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Calling a spade a spade

While some minorities become popular political causes, other minorities are on the receiving end of negative political populism. Politically correct campaigners will loudly support the “good minorities” such as GLBT or immigrant groups, but they are equally loud in their condemnation of the “wrong minorities”. This seems to indicate that we are not becoming more tolerant… we are simply switching our bigotry on to other areas.

John Humphreys

Read the whole thing.

37 comments to Calling a spade a spade

  • Andrew Zalotocky

    As Mark Steyn put it:

    “There is no “tolerance”, there are only changing fashions in intolerance.”

  • Some confused souls may claim that buildings are not “private property” if many people like to go there.

    This is the one I personally encounter most often.

  • Anonymous

    How about this for a rather modern intolerance?

    (Link)

  • 'Nuke' Gray

    Humphries has always been good to read, though I must warn you that he is (or was) an anarcho-capitalist. Still, he laughed politely at all my jokes, so I like him!

  • He wasn’t laughing at your jokes; he was laughing at you. :-p

    It’s not just smokers who are one of the groups it’s OK to be bigoted against, of course. The same people who talk about how xenophobia is horrid are usually the first people to engage in knee-jerk anti-Americanism — and still claim to be the tolerant ones.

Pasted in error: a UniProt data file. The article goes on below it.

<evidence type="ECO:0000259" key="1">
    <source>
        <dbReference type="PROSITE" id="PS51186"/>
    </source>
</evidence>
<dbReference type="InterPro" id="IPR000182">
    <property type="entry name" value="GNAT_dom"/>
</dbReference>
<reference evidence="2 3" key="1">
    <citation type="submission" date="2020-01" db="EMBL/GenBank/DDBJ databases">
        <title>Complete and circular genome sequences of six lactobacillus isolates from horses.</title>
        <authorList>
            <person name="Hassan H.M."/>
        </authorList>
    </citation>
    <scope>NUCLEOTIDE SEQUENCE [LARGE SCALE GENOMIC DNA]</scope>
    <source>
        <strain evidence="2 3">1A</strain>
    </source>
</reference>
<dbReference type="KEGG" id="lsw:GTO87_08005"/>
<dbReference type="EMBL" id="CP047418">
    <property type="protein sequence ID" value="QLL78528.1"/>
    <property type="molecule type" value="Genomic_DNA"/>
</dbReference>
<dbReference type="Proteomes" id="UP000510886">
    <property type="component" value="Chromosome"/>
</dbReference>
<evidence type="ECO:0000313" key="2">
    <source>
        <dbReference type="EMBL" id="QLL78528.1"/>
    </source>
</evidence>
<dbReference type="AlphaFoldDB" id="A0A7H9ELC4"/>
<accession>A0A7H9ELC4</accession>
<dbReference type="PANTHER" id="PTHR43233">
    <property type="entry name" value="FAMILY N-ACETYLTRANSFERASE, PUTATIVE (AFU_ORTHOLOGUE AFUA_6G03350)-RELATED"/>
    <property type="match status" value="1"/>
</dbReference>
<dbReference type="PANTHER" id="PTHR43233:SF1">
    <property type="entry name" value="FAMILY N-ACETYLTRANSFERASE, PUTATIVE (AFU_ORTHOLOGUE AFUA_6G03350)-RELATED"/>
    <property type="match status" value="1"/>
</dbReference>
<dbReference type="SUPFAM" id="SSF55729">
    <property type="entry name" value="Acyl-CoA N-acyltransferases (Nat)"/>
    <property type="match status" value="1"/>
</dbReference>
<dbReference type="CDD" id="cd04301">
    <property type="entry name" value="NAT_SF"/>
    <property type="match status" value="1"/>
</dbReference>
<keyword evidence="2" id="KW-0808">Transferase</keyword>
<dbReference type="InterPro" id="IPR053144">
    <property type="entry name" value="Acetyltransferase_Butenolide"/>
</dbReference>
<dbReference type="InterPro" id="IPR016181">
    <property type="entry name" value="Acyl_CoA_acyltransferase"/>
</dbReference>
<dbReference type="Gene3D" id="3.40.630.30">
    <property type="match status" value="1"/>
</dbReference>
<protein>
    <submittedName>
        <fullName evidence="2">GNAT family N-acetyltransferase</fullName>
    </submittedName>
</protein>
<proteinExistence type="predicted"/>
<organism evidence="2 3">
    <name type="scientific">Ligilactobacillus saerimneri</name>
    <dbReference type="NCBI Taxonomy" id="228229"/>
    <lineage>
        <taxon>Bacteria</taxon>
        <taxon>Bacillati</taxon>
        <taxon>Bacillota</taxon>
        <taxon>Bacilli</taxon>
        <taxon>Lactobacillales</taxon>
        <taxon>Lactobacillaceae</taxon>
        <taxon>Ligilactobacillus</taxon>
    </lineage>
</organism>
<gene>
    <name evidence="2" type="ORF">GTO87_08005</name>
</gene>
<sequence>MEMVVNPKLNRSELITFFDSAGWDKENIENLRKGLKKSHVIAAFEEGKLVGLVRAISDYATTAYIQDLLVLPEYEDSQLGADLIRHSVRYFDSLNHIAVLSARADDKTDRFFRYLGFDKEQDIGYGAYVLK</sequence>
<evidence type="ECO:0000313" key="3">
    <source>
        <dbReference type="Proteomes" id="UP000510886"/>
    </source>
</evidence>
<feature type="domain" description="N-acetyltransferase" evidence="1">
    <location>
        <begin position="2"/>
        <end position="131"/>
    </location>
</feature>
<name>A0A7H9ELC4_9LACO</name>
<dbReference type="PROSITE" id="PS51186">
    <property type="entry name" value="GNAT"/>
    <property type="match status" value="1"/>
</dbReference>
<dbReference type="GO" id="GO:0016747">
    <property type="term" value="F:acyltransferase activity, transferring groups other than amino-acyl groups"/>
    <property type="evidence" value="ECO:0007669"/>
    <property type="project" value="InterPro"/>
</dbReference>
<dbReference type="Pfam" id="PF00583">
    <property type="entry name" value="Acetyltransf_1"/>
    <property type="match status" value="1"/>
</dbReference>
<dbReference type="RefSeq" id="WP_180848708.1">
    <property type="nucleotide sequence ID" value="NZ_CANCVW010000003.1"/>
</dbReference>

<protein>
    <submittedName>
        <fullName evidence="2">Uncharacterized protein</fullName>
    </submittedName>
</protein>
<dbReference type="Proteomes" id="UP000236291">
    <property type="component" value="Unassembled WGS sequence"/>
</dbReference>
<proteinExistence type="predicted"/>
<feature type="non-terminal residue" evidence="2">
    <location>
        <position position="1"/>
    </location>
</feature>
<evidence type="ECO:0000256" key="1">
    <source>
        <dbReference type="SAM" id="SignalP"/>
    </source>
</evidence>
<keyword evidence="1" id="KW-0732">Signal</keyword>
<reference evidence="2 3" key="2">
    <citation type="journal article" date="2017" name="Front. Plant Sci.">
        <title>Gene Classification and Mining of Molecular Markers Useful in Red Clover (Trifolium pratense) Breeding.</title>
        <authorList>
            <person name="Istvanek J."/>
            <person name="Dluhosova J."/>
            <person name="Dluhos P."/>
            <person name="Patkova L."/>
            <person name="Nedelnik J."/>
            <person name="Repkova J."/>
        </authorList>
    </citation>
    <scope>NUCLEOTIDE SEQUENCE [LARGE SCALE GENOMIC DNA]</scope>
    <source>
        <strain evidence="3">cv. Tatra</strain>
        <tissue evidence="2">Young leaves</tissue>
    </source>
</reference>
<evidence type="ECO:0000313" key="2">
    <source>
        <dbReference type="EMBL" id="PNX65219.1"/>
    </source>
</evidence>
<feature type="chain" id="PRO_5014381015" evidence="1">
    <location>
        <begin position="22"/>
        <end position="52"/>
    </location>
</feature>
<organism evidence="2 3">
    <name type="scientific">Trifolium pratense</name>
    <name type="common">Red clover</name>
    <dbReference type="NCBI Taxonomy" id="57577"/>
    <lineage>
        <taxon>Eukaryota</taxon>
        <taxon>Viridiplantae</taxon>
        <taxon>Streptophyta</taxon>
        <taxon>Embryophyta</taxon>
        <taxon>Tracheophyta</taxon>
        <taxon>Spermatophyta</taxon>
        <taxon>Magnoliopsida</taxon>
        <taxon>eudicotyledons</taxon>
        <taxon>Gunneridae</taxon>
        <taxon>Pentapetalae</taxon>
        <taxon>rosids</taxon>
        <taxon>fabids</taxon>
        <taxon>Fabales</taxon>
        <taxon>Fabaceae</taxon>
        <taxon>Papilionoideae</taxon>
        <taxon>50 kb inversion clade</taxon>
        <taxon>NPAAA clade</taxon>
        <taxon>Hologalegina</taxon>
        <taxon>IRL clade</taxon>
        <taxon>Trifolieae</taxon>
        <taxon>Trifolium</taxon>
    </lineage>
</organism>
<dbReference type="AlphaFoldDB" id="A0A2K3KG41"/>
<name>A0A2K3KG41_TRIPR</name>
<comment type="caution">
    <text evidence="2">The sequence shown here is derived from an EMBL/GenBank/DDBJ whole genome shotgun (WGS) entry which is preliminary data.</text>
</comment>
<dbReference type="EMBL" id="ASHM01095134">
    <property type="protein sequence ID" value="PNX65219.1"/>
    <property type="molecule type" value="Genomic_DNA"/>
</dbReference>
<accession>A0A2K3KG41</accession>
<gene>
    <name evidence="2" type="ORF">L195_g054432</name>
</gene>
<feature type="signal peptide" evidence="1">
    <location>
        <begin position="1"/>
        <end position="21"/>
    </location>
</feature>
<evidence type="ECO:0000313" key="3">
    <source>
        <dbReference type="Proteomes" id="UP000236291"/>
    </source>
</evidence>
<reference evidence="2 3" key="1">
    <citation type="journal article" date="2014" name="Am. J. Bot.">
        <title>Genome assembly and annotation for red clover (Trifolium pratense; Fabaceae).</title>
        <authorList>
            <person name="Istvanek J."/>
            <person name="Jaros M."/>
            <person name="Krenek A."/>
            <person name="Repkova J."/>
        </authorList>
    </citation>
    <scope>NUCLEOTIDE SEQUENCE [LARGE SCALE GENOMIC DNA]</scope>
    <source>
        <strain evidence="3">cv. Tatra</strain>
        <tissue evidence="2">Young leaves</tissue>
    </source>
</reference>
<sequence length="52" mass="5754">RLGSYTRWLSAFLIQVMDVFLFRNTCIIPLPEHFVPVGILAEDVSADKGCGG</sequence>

• Momo

    What is important is that their hate is politically correct hate.
    .
    .
    Or as Glenn Reynolds says “It is not just important that you think the right things, but that you think them at the right time.”

  • 'Nuke' Gray

    But Americans are not any one particular race- so it’s O.K. to hate them! Plus, they’re on top of the world, and you automatically want to hate whoever is there, if it is not you!

  • Westerlyman

    Nuke Grey

    “Humphries has always been good to read, though I must warn you that he is (or was) an anarcho-capitalist. Still, he laughed politely at all my jokes, so I like him!”

    Implying that we all know what is wrong with anarcho-capitalists…sort of proves the point about intolerance.

    Perhaps you were joking but I don’t get it. I want to know what you think is wrong with anarcho-capitalism not have you imply that every right-minded person ‘knows’ what is wrong.

  • 'Nuke' Gray

    So now you’re trying to dictate who I must be tolerant of! The new tyranny! So what if I did irrationally discriminate against anarcho-capitalists? what’s it to you? Will you send the cops around if I don’t tell you my reasons? Will I be put on medication until you decide I’m better?
    Oh, wait… It’s all a mistake! You addressed it to ‘Nuke’ GREY, but I’m ‘Nuke’ GRAY!!! I’m glad we got that sorted out!